Mobile device security: Keep your information safe

Group of People Connection Digital Device Concept

A few years ago, mobile phone security was the last thing on most minds. But today, so much information is transmitted on your phone. Some may say it is even your life-line since traditional phones are being used less and less. Read below for some tips from technology experts that review the most effective ways to keep your mobile phone secure.

Use a passcode lock. Use a stronger password by making it longer (good advice for
any device that has a login or password). Take advantage of the 6-digit option on
your iPhone. Your Android can have up to 16 digits for a numeric password. Set up
an aggressive time-out. This way if you are not using your phone for a short period of
time, your phone will lock and you will be required to type in a passcode, use your
finger, or complete a pattern correctly to regain access. Believe it or not, this basic safeguard is sometimes overlooked, generally for the reason of convenience. Also, don’t set your password to 0000, 1111, or 1234. This will also put you at risk since these are likely the first combinations someone will try when attempting to gain unauthorized access to your device.

Protect your data. Set up remote wipe to allow yourself to delete the contents of your phone if it gets stolen. Your data should be safely backed up in the cloud, so you should
not permanently lose your photos and notes. But since it could be too late by the time you realize the phone is missing, take advantage of the built-in data protection features. Encrypting your phone will store your device’s data in a scrambled form that can only be decoded with your passcode. If it is stolen, the thief cannot access your emails, photos, and personal information without the PIN or password you set while encrypting the phone.

Don’t click on a trick. Be suspicious of free download offers and phishing scams. Often these scams occur when a cyber thief calls, texts, or emails while posing as a business and attempts to collect your login information. A sophisticated scammer can create a site that looks legitimate, so don’t follow links in messages. If you want to login to a site, navigate to it the way you normally do.

Wi-Fi in public is not secure. Even though connections to public Wi-Fi will say they are not secure, not all users notice this alert, and some may not even know what it means. Instead, using a virtual private network (VPN) will significantly boost security for your sensitive data. Disable automatic connections to open Wi-Fi and only connect to trusted networks. Data transmitted over any connection that you do not fully control could potentially be compromised. Shut down Wi-Fi and Bluetooth connections when you’re done, and be sure to only use trusted Wi-Fi providers.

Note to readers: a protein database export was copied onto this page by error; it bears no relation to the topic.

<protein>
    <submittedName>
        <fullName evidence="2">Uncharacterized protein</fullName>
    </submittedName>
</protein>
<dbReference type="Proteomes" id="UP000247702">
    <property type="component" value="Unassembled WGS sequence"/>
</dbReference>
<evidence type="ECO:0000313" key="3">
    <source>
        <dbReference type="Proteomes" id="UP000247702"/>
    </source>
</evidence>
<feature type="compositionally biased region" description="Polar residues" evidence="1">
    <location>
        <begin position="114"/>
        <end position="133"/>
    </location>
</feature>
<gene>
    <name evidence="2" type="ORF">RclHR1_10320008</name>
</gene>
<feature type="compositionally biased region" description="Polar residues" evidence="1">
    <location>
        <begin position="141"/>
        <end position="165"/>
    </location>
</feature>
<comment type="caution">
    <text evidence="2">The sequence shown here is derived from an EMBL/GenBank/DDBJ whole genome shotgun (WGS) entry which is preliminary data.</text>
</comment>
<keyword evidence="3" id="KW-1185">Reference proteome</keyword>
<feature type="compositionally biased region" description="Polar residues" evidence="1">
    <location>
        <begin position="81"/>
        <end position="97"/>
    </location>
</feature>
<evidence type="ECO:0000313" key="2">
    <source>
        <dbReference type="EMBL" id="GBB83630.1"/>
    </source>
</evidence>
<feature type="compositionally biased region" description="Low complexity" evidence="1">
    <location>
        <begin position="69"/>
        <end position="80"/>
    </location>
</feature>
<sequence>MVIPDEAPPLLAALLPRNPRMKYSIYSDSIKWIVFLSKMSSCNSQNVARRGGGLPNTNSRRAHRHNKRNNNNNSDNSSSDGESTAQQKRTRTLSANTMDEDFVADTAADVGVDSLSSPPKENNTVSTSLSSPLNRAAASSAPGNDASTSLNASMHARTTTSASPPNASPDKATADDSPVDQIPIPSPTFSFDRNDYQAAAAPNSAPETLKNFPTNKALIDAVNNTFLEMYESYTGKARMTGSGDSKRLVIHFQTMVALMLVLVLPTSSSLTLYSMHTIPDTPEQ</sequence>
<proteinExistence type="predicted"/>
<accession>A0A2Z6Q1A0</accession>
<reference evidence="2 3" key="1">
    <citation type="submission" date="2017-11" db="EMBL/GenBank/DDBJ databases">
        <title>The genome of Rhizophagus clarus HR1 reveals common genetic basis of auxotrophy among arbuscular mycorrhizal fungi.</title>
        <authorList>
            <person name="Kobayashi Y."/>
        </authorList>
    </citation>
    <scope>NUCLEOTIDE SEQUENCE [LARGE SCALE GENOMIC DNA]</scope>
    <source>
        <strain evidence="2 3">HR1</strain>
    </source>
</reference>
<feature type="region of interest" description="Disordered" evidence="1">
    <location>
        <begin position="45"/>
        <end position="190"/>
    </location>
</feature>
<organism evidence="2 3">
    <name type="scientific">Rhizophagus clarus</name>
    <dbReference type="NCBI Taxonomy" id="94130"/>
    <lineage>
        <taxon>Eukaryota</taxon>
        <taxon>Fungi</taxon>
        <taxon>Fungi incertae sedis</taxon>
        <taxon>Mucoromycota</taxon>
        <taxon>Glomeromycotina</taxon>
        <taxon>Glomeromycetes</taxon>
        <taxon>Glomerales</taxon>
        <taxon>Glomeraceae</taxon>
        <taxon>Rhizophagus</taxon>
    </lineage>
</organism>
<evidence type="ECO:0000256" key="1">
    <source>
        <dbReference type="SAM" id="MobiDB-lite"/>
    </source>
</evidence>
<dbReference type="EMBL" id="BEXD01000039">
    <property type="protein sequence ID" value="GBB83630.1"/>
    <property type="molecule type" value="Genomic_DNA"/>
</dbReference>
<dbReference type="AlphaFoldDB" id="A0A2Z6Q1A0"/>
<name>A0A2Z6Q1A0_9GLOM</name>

Download phone apps from trusted sources only. Use the Apple Store or Google Play. Do not put any unsolicited software on your phone. Read the full detailed description of any app you download. You will be shocked at how many of them request access to things they do not really need such as your camera, flashlight, speaker, contacts, and more. Find an alternative to any that are too intrusive.

Keep your operating system software current. When you receive the notification to update your phone, try not to hit “remind me later.” The latest software updates from the manufacturer will likely include security improvements that address vulnerabilities cybercriminals can otherwise exploit. With smartphone ownership reaching 77% of U.S. adults, hackers have taken notice and malware targeting those devices has surged by 54% in 2018.

Use your phone for business purposes with care. Ninety percent of workers in the United States use their personal smartphones for work purposes. Data security is one of the biggest risks. Employees who are using their personal devices for work put corporate content and data at risk —whether it is contacts, messages, a sales report or new product information — whenever it is accessed from outside the corporate network or shared with multiple users.

Prepare your phone when you upgrade. Always factory reset and clear data on your device before you sell or recycle

Delete text messages or emails that may contain sensitive information. If you need to send over a copy of your social security card, passport, or any personal data, it is best not to keep a copy on any of your devices. But if you have no other options, delete the text or email from your device afterwards.

Don’t share your device with others.
Mobile phones only have one user account; therefore, one password accesses all the data in the phone.

Members 1st cares about the safety and security of our members and their financial information.

For more educational resources, view our important documents and our privacy policy.

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